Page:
By WILLIAM BAUDE
Review of The World According to Star Wars, by Cass R. Sunstein
New York: HarperCollins, 2016
Star Wars fans have adjusted to the possibility that worlds can be destroyed. The Galactic Empire has a particular penchant for global destruction, and three of the seven Star Wars movies center around a planet-destroying superweapon. Unfortunately, as true fans have recently discovered, that threat of destruction extends not only to the planet Alderaan and the other fictional planets in the movies, but to the richness of the Star Wars universe itself.
Despite its title, there is little destruction in Cass Sunstein’s new book, The World According to Star Wars. The book is an enthusiastic celebration of the Star Wars mythos and its lessons for life. Unfortunately, that celebration comes at the same time that the Star Wars universe itself is being destroyed. This means that while Sunstein’s book is delightfully fun, it still strikes the wrong note for true fans. There is much to love about The World According to Star Wars, but now is the time for a dirge.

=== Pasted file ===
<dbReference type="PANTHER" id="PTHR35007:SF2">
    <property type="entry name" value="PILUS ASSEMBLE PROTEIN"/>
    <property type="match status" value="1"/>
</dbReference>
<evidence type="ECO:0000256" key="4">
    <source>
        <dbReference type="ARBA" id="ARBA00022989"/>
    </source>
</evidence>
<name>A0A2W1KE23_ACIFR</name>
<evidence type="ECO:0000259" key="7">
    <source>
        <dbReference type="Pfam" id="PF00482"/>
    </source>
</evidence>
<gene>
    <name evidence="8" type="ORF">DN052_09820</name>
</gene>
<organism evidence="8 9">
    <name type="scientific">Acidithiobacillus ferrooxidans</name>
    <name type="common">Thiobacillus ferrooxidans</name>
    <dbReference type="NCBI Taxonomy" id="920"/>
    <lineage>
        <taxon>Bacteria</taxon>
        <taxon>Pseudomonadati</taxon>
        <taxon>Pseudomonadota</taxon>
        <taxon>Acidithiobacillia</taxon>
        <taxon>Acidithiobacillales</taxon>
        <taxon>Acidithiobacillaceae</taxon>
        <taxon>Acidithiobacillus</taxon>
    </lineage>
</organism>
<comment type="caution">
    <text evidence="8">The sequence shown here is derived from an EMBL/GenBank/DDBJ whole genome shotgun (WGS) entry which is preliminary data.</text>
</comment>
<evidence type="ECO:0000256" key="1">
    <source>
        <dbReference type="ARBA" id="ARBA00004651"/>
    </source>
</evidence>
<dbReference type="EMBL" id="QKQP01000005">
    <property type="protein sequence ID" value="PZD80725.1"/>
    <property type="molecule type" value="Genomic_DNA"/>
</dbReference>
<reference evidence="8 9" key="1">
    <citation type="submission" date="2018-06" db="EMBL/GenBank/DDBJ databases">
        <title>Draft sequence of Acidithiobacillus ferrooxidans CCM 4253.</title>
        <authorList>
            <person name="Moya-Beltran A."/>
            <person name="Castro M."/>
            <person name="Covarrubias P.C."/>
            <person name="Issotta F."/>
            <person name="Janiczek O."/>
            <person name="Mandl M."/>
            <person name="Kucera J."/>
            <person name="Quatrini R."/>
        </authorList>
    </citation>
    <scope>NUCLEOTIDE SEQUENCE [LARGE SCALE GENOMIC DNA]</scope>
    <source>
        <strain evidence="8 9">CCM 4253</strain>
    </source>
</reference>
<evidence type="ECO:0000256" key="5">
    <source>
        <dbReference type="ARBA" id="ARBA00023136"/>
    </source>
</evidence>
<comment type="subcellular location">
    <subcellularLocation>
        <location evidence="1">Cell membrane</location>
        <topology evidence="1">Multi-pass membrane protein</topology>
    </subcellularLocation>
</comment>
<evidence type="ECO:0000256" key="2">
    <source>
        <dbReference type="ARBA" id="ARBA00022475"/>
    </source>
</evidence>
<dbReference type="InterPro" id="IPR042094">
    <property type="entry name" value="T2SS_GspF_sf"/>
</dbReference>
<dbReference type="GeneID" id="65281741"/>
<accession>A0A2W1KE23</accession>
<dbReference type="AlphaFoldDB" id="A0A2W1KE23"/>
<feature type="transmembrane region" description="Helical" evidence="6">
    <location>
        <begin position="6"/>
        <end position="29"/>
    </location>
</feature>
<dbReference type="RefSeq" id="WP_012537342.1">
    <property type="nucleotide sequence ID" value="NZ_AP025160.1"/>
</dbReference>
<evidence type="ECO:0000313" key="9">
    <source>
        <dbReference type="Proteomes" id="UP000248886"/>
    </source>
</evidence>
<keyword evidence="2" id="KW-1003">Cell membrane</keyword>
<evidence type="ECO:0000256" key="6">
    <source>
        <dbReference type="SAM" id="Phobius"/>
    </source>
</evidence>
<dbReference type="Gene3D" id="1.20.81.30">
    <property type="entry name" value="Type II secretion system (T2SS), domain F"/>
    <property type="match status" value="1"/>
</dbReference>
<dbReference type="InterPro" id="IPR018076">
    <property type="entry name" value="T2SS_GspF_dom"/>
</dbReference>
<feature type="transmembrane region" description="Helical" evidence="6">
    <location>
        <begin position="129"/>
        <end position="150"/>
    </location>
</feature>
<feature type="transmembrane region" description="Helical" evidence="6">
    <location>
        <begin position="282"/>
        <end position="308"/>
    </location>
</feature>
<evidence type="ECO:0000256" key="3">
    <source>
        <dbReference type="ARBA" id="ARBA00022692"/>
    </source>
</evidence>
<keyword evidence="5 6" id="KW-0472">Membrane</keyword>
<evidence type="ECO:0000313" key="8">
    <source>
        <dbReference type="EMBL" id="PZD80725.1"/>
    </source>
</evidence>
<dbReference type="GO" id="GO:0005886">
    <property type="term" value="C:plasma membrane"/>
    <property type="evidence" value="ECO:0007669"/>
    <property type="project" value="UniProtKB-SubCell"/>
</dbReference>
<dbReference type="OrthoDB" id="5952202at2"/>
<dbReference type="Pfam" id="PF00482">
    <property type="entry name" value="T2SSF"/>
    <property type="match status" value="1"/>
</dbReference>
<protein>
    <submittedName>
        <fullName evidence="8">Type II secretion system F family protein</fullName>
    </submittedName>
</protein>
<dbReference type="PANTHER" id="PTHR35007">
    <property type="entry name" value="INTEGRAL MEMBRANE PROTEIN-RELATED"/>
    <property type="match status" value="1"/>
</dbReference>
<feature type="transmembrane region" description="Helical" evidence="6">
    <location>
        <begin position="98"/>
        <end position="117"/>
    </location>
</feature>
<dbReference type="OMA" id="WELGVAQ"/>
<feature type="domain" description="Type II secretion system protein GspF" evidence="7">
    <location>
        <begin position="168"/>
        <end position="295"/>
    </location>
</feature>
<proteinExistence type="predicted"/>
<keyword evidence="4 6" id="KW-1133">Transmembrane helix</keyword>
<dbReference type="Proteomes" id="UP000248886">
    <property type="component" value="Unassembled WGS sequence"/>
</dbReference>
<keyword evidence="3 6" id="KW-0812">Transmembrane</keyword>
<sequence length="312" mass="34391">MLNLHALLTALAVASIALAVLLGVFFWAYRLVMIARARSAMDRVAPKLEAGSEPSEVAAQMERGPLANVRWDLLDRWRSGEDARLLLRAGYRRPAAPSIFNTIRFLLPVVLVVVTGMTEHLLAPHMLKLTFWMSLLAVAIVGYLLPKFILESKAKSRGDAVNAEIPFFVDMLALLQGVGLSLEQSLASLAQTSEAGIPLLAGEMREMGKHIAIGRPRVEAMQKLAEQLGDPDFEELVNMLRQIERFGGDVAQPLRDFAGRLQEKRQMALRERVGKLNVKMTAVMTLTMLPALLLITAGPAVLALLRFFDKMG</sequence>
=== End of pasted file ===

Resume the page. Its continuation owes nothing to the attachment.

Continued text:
Sunstein begins the book by dividing humanity “into three kinds of people: those who love Star Wars, those who like Star Wars, and those who neither love nor like Star Wars.” (xi) He explains that over the course of writing the book he moved from the second category to the first. Over the past few years, I have made the opposite journey. Eventually, I’ll explain why.
First, the book. It is partly about the development of the Star Wars movies and what makes them both great as a literary matter and so universally popular. But it is also about politics and behavioral economics (with points that will be familiar to those who have read Sunstein’s other books), and about families and life.
All of these seemingly unrelated topics are bound together by a unifying tone of madcap enthusiasm. Repeated interjections reveal, for instance: